Dear New Teacher, It’s My Military Child’s First Day of School


Dear New Teacher,

Today my child enters your classroom for the first time in a new school. It might be the first day of the school year, or it might be inconveniently smack-dab in the middle of a grading period. He likely knows no one in his homeroom class, likely no other children in the school.

Every child has a story to tell, and mine is no different. I am hoping to share a bit of his story with you since you will be with him, teaching and guiding him, this year. His story includes attending preschools in three different states. He will be in second grade next year. And he will be preparing to move again to a new school, his third elementary school since Kindergarten.

His daddy deployed to a combat zone when he was very young, and has been home for the past few years. But my son knows what soldiers do. He knows that someday his daddy will likely deploy again to a place he can’t yet find on a map for more days than he can count, for reasons nearly impossible for a child to understand.

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He didn’t choose this life.

But I asked him if he ever wishes that he weren’t a military kid, and he said, “No, why? What would Daddy do if he weren’t in the Army?” You see, this is the only life he knows. He is a happy, resilient, funny, sweet kiddo. I’m so proud of each obstacle he has overcome.

We do have bad days, though. He misses his old friends, our old home, our old church, and our old routines. He occasionally asks when we can go visit our old houses, and the restaurants and parks in a town we used to live in. To be honest, military life is downright difficult sometimes. But this is one thing I’ve learned: military children are so very strong. And so very brave. Military children are resilient. They simply don’t know how to be anything less.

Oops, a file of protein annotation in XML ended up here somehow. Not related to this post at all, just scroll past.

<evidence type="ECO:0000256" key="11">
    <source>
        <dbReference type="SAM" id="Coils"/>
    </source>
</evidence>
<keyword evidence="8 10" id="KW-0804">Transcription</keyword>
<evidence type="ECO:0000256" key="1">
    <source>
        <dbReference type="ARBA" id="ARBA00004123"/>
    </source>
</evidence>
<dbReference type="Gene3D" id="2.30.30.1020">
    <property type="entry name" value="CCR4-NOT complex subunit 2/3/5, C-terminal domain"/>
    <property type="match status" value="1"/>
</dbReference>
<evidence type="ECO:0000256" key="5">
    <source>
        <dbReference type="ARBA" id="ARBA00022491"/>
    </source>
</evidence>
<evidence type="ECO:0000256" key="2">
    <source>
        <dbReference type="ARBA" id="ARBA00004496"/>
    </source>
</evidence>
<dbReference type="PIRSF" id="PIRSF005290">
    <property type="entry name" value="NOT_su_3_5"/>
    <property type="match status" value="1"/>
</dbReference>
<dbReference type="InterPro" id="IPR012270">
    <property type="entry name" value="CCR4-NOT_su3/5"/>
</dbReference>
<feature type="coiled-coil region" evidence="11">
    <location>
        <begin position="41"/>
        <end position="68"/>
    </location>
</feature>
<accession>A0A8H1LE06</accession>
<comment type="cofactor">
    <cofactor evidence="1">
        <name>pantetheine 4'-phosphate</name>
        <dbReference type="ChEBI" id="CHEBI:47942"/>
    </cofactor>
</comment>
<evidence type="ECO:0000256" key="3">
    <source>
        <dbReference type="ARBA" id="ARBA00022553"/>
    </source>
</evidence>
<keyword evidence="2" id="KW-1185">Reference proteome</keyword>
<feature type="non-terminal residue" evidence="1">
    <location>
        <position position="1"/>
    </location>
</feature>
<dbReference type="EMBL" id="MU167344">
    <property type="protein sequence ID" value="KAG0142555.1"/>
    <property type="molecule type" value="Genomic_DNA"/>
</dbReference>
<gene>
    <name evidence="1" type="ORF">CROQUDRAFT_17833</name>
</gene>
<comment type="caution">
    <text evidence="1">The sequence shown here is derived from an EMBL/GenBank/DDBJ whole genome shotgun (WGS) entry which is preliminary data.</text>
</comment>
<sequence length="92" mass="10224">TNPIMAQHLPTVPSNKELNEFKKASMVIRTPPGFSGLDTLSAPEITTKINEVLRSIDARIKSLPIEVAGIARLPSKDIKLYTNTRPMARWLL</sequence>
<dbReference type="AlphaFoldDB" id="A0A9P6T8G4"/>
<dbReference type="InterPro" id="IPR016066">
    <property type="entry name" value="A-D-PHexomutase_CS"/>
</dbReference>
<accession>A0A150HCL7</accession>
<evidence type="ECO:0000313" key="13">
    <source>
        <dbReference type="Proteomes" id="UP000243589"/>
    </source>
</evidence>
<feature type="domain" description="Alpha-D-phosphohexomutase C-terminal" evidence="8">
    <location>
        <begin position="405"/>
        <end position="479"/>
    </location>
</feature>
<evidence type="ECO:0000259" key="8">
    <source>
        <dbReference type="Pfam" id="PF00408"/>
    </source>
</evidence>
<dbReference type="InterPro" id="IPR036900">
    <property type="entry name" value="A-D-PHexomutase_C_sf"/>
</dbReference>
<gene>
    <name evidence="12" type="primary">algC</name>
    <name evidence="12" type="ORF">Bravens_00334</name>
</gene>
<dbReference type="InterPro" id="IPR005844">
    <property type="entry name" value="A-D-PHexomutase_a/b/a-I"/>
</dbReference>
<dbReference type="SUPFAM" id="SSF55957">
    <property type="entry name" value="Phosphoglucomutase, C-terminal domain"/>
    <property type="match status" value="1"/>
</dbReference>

Please keep in contact with me and let me know if he has any difficulties in school during (and after) this transition. The purpose of this letter is not only to inform you of my son’s background but to affirm our family’s commitment to support him, and you, his teacher.

Thank you for answering the call to educate the children of our great nation. What a truly noble and worthy profession you have chosen! Thank you for loving children who aren’t your own, and shaping their lives forever. And thank you for supporting our military-connected child, during yet another transition for him. Because of your support at school and the support of our community, my spouse is able to commit fully to his own calling: serving our country.

Sincerely,
Mama of a Military Child

What would you tell your child’s new teacher? 

teresa-bannerPosted by Teresa Banner, military spouse and NMFA Volunteer

3 Comments

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  1. 1
    Amy

    I think it’s important to gently make teachers aware that military children don’t have the deep roots in the community. They rely on their teacher, neighbor, friends, and coworkers to act as their family, and make them feel included. Once kids are old enough for elite sports, school awards and scholarships, they are often passed over in favor of a better known students, who have had years to develop a relationship with teachers and faculty staff. Sinple awareness of this unconscious issue would probably help military children to be “seen” and actively imcluded.

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